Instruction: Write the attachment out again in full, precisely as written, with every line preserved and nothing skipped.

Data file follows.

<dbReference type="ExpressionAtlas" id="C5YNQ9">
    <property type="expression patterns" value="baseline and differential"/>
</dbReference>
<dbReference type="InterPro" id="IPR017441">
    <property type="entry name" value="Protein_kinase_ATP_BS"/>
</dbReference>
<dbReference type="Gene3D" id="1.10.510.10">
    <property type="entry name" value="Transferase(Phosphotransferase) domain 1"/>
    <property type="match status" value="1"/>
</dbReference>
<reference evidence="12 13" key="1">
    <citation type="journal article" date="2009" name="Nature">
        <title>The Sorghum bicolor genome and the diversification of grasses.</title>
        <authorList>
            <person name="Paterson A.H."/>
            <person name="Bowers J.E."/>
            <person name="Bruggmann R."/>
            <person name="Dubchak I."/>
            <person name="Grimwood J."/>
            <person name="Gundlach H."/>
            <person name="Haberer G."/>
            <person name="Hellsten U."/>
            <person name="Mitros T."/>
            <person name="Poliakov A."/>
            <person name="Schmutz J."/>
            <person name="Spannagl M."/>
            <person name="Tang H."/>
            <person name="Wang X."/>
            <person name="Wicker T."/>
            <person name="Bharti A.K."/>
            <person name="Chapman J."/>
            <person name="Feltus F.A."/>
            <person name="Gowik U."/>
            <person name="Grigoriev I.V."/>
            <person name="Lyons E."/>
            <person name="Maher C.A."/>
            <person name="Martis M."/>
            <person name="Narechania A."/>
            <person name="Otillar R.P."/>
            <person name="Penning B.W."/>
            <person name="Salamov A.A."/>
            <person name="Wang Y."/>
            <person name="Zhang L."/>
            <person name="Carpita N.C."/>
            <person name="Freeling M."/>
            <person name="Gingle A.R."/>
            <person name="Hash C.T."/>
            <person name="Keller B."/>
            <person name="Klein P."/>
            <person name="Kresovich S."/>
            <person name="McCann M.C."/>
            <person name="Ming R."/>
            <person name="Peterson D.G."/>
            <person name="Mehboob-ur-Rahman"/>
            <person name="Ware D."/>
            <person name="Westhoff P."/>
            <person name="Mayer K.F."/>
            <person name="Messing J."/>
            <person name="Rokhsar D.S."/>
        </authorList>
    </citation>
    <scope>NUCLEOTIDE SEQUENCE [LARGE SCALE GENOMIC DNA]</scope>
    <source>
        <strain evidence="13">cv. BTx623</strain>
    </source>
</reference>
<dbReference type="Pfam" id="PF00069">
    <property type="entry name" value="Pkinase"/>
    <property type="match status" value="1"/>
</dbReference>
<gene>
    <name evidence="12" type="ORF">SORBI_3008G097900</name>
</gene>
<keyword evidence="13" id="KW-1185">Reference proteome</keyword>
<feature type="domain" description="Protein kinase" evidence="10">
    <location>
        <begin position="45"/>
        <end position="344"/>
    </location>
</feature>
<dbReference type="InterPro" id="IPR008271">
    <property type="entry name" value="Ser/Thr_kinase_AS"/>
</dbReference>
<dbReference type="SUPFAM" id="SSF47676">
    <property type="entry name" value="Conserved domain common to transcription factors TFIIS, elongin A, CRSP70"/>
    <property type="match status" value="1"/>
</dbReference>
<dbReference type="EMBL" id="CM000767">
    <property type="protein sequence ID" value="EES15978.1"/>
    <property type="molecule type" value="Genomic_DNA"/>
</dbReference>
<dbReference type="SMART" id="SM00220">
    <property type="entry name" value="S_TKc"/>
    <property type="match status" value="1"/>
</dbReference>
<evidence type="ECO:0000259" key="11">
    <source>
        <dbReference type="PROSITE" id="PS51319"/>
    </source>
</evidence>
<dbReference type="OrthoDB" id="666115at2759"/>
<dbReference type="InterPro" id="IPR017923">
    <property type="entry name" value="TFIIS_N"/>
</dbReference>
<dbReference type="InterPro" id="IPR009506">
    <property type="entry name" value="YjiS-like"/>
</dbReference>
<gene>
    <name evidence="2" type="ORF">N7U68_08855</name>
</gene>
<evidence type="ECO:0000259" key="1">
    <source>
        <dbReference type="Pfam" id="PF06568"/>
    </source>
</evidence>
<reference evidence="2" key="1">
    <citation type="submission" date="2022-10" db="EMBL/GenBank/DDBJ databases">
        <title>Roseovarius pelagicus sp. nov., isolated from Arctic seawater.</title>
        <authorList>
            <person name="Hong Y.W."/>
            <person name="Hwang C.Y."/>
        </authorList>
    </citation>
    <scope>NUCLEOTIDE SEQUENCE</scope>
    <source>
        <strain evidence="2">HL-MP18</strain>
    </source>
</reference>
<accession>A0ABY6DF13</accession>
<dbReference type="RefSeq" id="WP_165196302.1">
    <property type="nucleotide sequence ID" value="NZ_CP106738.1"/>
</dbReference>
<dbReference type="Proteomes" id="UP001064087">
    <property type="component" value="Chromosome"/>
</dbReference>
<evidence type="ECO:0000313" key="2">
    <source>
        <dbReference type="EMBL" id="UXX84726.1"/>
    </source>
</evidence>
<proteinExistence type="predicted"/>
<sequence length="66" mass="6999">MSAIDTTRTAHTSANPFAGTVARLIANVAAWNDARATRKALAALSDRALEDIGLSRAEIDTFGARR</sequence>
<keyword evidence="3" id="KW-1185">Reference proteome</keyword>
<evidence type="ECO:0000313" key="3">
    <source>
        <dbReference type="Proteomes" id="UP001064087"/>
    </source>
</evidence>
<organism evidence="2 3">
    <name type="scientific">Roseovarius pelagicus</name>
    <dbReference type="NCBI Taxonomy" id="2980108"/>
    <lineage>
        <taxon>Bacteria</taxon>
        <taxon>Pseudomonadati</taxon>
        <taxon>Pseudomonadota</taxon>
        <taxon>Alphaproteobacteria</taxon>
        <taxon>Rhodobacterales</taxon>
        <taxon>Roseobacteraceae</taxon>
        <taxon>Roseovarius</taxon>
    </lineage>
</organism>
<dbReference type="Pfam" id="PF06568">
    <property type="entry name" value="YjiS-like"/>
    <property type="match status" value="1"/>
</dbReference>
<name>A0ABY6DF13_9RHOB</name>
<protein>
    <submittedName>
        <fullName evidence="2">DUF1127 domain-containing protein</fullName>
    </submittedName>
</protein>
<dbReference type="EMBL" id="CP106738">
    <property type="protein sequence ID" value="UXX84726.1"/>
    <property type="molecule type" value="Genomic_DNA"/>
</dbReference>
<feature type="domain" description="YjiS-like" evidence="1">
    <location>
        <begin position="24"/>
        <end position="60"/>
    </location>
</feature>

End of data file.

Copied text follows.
<dbReference type="ExpressionAtlas" id="C5YNQ9">
    <property type="expression patterns" value="baseline and differential"/>
</dbReference>
<dbReference type="InterPro" id="IPR017441">
    <property type="entry name" value="Protein_kinase_ATP_BS"/>
</dbReference>
<dbReference type="Gene3D" id="1.10.510.10">
    <property type="entry name" value="Transferase(Phosphotransferase) domain 1"/>
    <property type="match status" value="1"/>
</dbReference>
<reference evidence="12 13" key="1">
    <citation type="journal article" date="2009" name="Nature">
        <title>The Sorghum bicolor genome and the diversification of grasses.</title>
        <authorList>
            <person name="Paterson A.H."/>
            <person name="Bowers J.E."/>
            <person name="Bruggmann R."/>
            <person name="Dubchak I."/>
            <person name="Grimwood J."/>
            <person name="Gundlach H."/>
            <person name="Haberer G."/>
            <person name="Hellsten U."/>
            <person name="Mitros T."/>
            <person name="Poliakov A."/>
            <person name="Schmutz J."/>
            <person name="Spannagl M."/>
            <person name="Tang H."/>
            <person name="Wang X."/>
            <person name="Wicker T."/>
            <person name="Bharti A.K."/>
            <person name="Chapman J."/>
            <person name="Feltus F.A."/>
            <person name="Gowik U."/>
            <person name="Grigoriev I.V."/>
            <person name="Lyons E."/>
            <person name="Maher C.A."/>
            <person name="Martis M."/>
            <person name="Narechania A."/>
            <person name="Otillar R.P."/>
            <person name="Penning B.W."/>
            <person name="Salamov A.A."/>
            <person name="Wang Y."/>
            <person name="Zhang L."/>
            <person name="Carpita N.C."/>
            <person name="Freeling M."/>
            <person name="Gingle A.R."/>
            <person name="Hash C.T."/>
            <person name="Keller B."/>
            <person name="Klein P."/>
            <person name="Kresovich S."/>
            <person name="McCann M.C."/>
            <person name="Ming R."/>
            <person name="Peterson D.G."/>
            <person name="Mehboob-ur-Rahman"/>
            <person name="Ware D."/>
            <person name="Westhoff P."/>
            <person name="Mayer K.F."/>
            <person name="Messing J."/>
            <person name="Rokhsar D.S."/>
        </authorList>
    </citation>
    <scope>NUCLEOTIDE SEQUENCE [LARGE SCALE GENOMIC DNA]</scope>
    <source>
        <strain evidence="13">cv. BTx623</strain>
    </source>
</reference>
<dbReference type="Pfam" id="PF00069">
    <property type="entry name" value="Pkinase"/>
    <property type="match status" value="1"/>
</dbReference>
<gene>
    <name evidence="12" type="ORF">SORBI_3008G097900</name>
</gene>
<keyword evidence="13" id="KW-1185">Reference proteome</keyword>
<feature type="domain" description="Protein kinase" evidence="10">
    <location>
        <begin position="45"/>
        <end position="344"/>
    </location>
</feature>
<dbReference type="InterPro" id="IPR008271">
    <property type="entry name" value="Ser/Thr_kinase_AS"/>
</dbReference>
<dbReference type="SUPFAM" id="SSF47676">
    <property type="entry name" value="Conserved domain common to transcription factors TFIIS, elongin A, CRSP70"/>
    <property type="match status" value="1"/>
</dbReference>
<dbReference type="EMBL" id="CM000767">
    <property type="protein sequence ID" value="EES15978.1"/>
    <property type="molecule type" value="Genomic_DNA"/>
</dbReference>
<dbReference type="SMART" id="SM00220">
    <property type="entry name" value="S_TKc"/>
    <property type="match status" value="1"/>
</dbReference>
<evidence type="ECO:0000259" key="11">
    <source>
        <dbReference type="PROSITE" id="PS51319"/>
    </source>
</evidence>
<dbReference type="OrthoDB" id="666115at2759"/>
<dbReference type="InterPro" id="IPR017923">
    <property type="entry name" value="TFIIS_N"/>
</dbReference>
<dbReference type="InterPro" id="IPR009506">
    <property type="entry name" value="YjiS-like"/>
</dbReference>
<gene>
    <name evidence="2" type="ORF">N7U68_08855</name>
</gene>
<evidence type="ECO:0000259" key="1">
    <source>
        <dbReference type="Pfam" id="PF06568"/>
    </source>
</evidence>
<reference evidence="2" key="1">
    <citation type="submission" date="2022-10" db="EMBL/GenBank/DDBJ databases">
        <title>Roseovarius pelagicus sp. nov., isolated from Arctic seawater.</title>
        <authorList>
            <person name="Hong Y.W."/>
            <person name="Hwang C.Y."/>
        </authorList>
    </citation>
    <scope>NUCLEOTIDE SEQUENCE</scope>
    <source>
        <strain evidence="2">HL-MP18</strain>
    </source>
</reference>
<accession>A0ABY6DF13</accession>
<dbReference type="RefSeq" id="WP_165196302.1">
    <property type="nucleotide sequence ID" value="NZ_CP106738.1"/>
</dbReference>
<dbReference type="Proteomes" id="UP001064087">
    <property type="component" value="Chromosome"/>
</dbReference>
<evidence type="ECO:0000313" key="2">
    <source>
        <dbReference type="EMBL" id="UXX84726.1"/>
    </source>
</evidence>
<proteinExistence type="predicted"/>
<sequence length="66" mass="6999">MSAIDTTRTAHTSANPFAGTVARLIANVAAWNDARATRKALAALSDRALEDIGLSRAEIDTFGARR</sequence>
<keyword evidence="3" id="KW-1185">Reference proteome</keyword>
<evidence type="ECO:0000313" key="3">
    <source>
        <dbReference type="Proteomes" id="UP001064087"/>
    </source>
</evidence>
<organism evidence="2 3">
    <name type="scientific">Roseovarius pelagicus</name>
    <dbReference type="NCBI Taxonomy" id="2980108"/>
    <lineage>
        <taxon>Bacteria</taxon>
        <taxon>Pseudomonadati</taxon>
        <taxon>Pseudomonadota</taxon>
        <taxon>Alphaproteobacteria</taxon>
        <taxon>Rhodobacterales</taxon>
        <taxon>Roseobacteraceae</taxon>
        <taxon>Roseovarius</taxon>
    </lineage>
</organism>
<dbReference type="Pfam" id="PF06568">
    <property type="entry name" value="YjiS-like"/>
    <property type="match status" value="1"/>
</dbReference>
<name>A0ABY6DF13_9RHOB</name>
<protein>
    <submittedName>
        <fullName evidence="2">DUF1127 domain-containing protein</fullName>
    </submittedName>
</protein>
<dbReference type="EMBL" id="CP106738">
    <property type="protein sequence ID" value="UXX84726.1"/>
    <property type="molecule type" value="Genomic_DNA"/>
</dbReference>
<feature type="domain" description="YjiS-like" evidence="1">
    <location>
        <begin position="24"/>
        <end position="60"/>
    </location>
</feature>